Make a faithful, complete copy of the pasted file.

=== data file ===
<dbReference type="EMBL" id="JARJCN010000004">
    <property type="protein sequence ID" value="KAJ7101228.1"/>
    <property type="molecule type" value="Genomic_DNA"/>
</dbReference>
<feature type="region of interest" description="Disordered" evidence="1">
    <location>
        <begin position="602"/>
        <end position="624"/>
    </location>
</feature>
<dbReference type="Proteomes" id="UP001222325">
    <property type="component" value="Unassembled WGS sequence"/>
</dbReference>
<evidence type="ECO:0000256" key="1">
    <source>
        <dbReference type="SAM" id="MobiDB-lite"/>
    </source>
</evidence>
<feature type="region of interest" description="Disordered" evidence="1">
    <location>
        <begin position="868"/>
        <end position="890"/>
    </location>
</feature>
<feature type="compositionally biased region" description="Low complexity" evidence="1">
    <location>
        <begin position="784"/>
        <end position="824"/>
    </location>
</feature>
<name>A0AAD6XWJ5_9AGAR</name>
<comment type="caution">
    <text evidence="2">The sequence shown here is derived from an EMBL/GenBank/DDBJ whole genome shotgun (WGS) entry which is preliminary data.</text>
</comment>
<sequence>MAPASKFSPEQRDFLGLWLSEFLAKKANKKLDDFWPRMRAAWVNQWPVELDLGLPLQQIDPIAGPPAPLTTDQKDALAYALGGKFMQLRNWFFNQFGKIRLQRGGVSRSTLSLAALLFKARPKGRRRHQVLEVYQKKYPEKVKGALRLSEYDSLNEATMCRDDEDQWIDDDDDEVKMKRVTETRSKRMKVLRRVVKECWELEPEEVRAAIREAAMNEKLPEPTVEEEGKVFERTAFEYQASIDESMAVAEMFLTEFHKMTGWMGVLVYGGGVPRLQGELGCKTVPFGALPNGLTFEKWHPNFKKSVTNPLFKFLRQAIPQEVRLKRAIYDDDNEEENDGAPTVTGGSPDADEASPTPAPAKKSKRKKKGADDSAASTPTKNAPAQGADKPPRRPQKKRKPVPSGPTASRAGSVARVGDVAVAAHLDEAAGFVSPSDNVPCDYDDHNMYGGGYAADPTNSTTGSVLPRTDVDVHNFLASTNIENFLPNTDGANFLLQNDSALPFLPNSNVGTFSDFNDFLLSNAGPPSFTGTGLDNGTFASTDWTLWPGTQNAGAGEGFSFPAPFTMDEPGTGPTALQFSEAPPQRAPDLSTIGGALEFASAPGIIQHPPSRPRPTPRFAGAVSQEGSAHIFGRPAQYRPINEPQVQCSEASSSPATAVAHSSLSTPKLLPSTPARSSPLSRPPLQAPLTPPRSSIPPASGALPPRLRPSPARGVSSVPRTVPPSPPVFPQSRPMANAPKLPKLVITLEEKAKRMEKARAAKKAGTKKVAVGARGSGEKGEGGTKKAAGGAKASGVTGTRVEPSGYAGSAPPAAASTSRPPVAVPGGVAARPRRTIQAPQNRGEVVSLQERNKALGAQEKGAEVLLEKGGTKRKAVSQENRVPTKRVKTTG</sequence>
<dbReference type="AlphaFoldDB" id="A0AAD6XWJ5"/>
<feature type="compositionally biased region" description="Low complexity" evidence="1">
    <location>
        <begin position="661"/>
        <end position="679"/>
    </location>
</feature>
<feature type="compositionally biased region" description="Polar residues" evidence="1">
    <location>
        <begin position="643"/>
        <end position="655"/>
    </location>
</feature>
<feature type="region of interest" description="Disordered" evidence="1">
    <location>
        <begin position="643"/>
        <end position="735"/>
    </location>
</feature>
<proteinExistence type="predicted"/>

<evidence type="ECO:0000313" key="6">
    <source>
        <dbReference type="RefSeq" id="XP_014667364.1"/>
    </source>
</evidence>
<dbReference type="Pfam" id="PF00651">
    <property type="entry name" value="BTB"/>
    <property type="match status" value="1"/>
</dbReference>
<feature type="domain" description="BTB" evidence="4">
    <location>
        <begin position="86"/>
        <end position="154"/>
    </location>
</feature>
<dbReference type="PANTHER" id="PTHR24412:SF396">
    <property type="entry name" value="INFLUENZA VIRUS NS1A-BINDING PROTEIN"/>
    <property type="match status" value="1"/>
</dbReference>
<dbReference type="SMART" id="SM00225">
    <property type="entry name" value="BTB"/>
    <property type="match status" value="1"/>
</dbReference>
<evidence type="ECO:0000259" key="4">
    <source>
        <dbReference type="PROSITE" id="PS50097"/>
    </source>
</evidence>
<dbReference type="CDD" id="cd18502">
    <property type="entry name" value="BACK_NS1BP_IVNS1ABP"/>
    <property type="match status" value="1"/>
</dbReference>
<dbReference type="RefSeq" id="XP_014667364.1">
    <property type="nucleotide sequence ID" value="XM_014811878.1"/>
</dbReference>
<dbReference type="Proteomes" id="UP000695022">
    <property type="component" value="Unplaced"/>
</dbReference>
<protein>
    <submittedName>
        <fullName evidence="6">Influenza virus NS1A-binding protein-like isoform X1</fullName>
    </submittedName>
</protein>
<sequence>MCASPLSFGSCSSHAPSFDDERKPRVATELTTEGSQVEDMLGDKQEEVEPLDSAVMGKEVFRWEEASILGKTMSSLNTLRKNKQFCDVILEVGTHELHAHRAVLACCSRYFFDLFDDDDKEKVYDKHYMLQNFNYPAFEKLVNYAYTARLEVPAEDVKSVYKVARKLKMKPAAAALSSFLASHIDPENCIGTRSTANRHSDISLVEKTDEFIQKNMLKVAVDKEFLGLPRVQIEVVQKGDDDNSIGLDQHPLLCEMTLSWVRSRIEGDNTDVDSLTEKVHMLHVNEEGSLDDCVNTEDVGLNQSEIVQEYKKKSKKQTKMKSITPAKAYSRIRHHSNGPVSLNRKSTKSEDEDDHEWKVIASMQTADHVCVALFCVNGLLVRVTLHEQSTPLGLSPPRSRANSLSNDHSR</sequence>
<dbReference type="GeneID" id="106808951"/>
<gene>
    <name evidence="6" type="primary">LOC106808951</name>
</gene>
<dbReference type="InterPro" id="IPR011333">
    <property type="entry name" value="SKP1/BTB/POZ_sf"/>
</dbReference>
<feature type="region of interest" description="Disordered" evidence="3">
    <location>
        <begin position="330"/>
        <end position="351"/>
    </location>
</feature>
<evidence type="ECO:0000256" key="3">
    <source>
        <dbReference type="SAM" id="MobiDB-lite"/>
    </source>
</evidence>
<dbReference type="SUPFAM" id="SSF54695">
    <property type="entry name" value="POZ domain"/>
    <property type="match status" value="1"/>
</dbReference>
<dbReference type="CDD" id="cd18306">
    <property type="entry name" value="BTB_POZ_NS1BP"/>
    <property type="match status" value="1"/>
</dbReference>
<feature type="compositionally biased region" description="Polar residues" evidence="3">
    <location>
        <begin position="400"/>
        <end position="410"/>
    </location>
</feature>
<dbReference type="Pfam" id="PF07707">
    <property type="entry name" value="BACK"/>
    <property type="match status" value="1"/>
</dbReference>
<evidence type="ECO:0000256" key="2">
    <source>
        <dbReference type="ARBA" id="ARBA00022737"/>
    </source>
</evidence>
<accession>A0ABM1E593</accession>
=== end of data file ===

<dbReference type="EMBL" id="JARJCN010000004">
    <property type="protein sequence ID" value="KAJ7101228.1"/>
    <property type="molecule type" value="Genomic_DNA"/>
</dbReference>
<feature type="region of interest" description="Disordered" evidence="1">
    <location>
        <begin position="602"/>
        <end position="624"/>
    </location>
</feature>
<dbReference type="Proteomes" id="UP001222325">
    <property type="component" value="Unassembled WGS sequence"/>
</dbReference>
<evidence type="ECO:0000256" key="1">
    <source>
        <dbReference type="SAM" id="MobiDB-lite"/>
    </source>
</evidence>
<feature type="region of interest" description="Disordered" evidence="1">
    <location>
        <begin position="868"/>
        <end position="890"/>
    </location>
</feature>
<feature type="compositionally biased region" description="Low complexity" evidence="1">
    <location>
        <begin position="784"/>
        <end position="824"/>
    </location>
</feature>
<name>A0AAD6XWJ5_9AGAR</name>
<comment type="caution">
    <text evidence="2">The sequence shown here is derived from an EMBL/GenBank/DDBJ whole genome shotgun (WGS) entry which is preliminary data.</text>
</comment>
<sequence>MAPASKFSPEQRDFLGLWLSEFLAKKANKKLDDFWPRMRAAWVNQWPVELDLGLPLQQIDPIAGPPAPLTTDQKDALAYALGGKFMQLRNWFFNQFGKIRLQRGGVSRSTLSLAALLFKARPKGRRRHQVLEVYQKKYPEKVKGALRLSEYDSLNEATMCRDDEDQWIDDDDDEVKMKRVTETRSKRMKVLRRVVKECWELEPEEVRAAIREAAMNEKLPEPTVEEEGKVFERTAFEYQASIDESMAVAEMFLTEFHKMTGWMGVLVYGGGVPRLQGELGCKTVPFGALPNGLTFEKWHPNFKKSVTNPLFKFLRQAIPQEVRLKRAIYDDDNEEENDGAPTVTGGSPDADEASPTPAPAKKSKRKKKGADDSAASTPTKNAPAQGADKPPRRPQKKRKPVPSGPTASRAGSVARVGDVAVAAHLDEAAGFVSPSDNVPCDYDDHNMYGGGYAADPTNSTTGSVLPRTDVDVHNFLASTNIENFLPNTDGANFLLQNDSALPFLPNSNVGTFSDFNDFLLSNAGPPSFTGTGLDNGTFASTDWTLWPGTQNAGAGEGFSFPAPFTMDEPGTGPTALQFSEAPPQRAPDLSTIGGALEFASAPGIIQHPPSRPRPTPRFAGAVSQEGSAHIFGRPAQYRPINEPQVQCSEASSSPATAVAHSSLSTPKLLPSTPARSSPLSRPPLQAPLTPPRSSIPPASGALPPRLRPSPARGVSSVPRTVPPSPPVFPQSRPMANAPKLPKLVITLEEKAKRMEKARAAKKAGTKKVAVGARGSGEKGEGGTKKAAGGAKASGVTGTRVEPSGYAGSAPPAAASTSRPPVAVPGGVAARPRRTIQAPQNRGEVVSLQERNKALGAQEKGAEVLLEKGGTKRKAVSQENRVPTKRVKTTG</sequence>
<dbReference type="AlphaFoldDB" id="A0AAD6XWJ5"/>
<feature type="compositionally biased region" description="Low complexity" evidence="1">
    <location>
        <begin position="661"/>
        <end position="679"/>
    </location>
</feature>
<feature type="compositionally biased region" description="Polar residues" evidence="1">
    <location>
        <begin position="643"/>
        <end position="655"/>
    </location>
</feature>
<feature type="region of interest" description="Disordered" evidence="1">
    <location>
        <begin position="643"/>
        <end position="735"/>
    </location>
</feature>
<proteinExistence type="predicted"/>

<evidence type="ECO:0000313" key="6">
    <source>
        <dbReference type="RefSeq" id="XP_014667364.1"/>
    </source>
</evidence>
<dbReference type="Pfam" id="PF00651">
    <property type="entry name" value="BTB"/>
    <property type="match status" value="1"/>
</dbReference>
<feature type="domain" description="BTB" evidence="4">
    <location>
        <begin position="86"/>
        <end position="154"/>
    </location>
</feature>
<dbReference type="PANTHER" id="PTHR24412:SF396">
    <property type="entry name" value="INFLUENZA VIRUS NS1A-BINDING PROTEIN"/>
    <property type="match status" value="1"/>
</dbReference>
<dbReference type="SMART" id="SM00225">
    <property type="entry name" value="BTB"/>
    <property type="match status" value="1"/>
</dbReference>
<evidence type="ECO:0000259" key="4">
    <source>
        <dbReference type="PROSITE" id="PS50097"/>
    </source>
</evidence>
<dbReference type="CDD" id="cd18502">
    <property type="entry name" value="BACK_NS1BP_IVNS1ABP"/>
    <property type="match status" value="1"/>
</dbReference>
<dbReference type="RefSeq" id="XP_014667364.1">
    <property type="nucleotide sequence ID" value="XM_014811878.1"/>
</dbReference>
<dbReference type="Proteomes" id="UP000695022">
    <property type="component" value="Unplaced"/>
</dbReference>
<protein>
    <submittedName>
        <fullName evidence="6">Influenza virus NS1A-binding protein-like isoform X1</fullName>
    </submittedName>
</protein>
<sequence>MCASPLSFGSCSSHAPSFDDERKPRVATELTTEGSQVEDMLGDKQEEVEPLDSAVMGKEVFRWEEASILGKTMSSLNTLRKNKQFCDVILEVGTHELHAHRAVLACCSRYFFDLFDDDDKEKVYDKHYMLQNFNYPAFEKLVNYAYTARLEVPAEDVKSVYKVARKLKMKPAAAALSSFLASHIDPENCIGTRSTANRHSDISLVEKTDEFIQKNMLKVAVDKEFLGLPRVQIEVVQKGDDDNSIGLDQHPLLCEMTLSWVRSRIEGDNTDVDSLTEKVHMLHVNEEGSLDDCVNTEDVGLNQSEIVQEYKKKSKKQTKMKSITPAKAYSRIRHHSNGPVSLNRKSTKSEDEDDHEWKVIASMQTADHVCVALFCVNGLLVRVTLHEQSTPLGLSPPRSRANSLSNDHSR</sequence>
<dbReference type="GeneID" id="106808951"/>
<gene>
    <name evidence="6" type="primary">LOC106808951</name>
</gene>
<dbReference type="InterPro" id="IPR011333">
    <property type="entry name" value="SKP1/BTB/POZ_sf"/>
</dbReference>
<feature type="region of interest" description="Disordered" evidence="3">
    <location>
        <begin position="330"/>
        <end position="351"/>
    </location>
</feature>
<evidence type="ECO:0000256" key="3">
    <source>
        <dbReference type="SAM" id="MobiDB-lite"/>
    </source>
</evidence>
<dbReference type="SUPFAM" id="SSF54695">
    <property type="entry name" value="POZ domain"/>
    <property type="match status" value="1"/>
</dbReference>
<dbReference type="CDD" id="cd18306">
    <property type="entry name" value="BTB_POZ_NS1BP"/>
    <property type="match status" value="1"/>
</dbReference>
<feature type="compositionally biased region" description="Polar residues" evidence="3">
    <location>
        <begin position="400"/>
        <end position="410"/>
    </location>
</feature>
<dbReference type="Pfam" id="PF07707">
    <property type="entry name" value="BACK"/>
    <property type="match status" value="1"/>
</dbReference>
<evidence type="ECO:0000256" key="2">
    <source>
        <dbReference type="ARBA" id="ARBA00022737"/>
    </source>
</evidence>
<accession>A0ABM1E593</accession>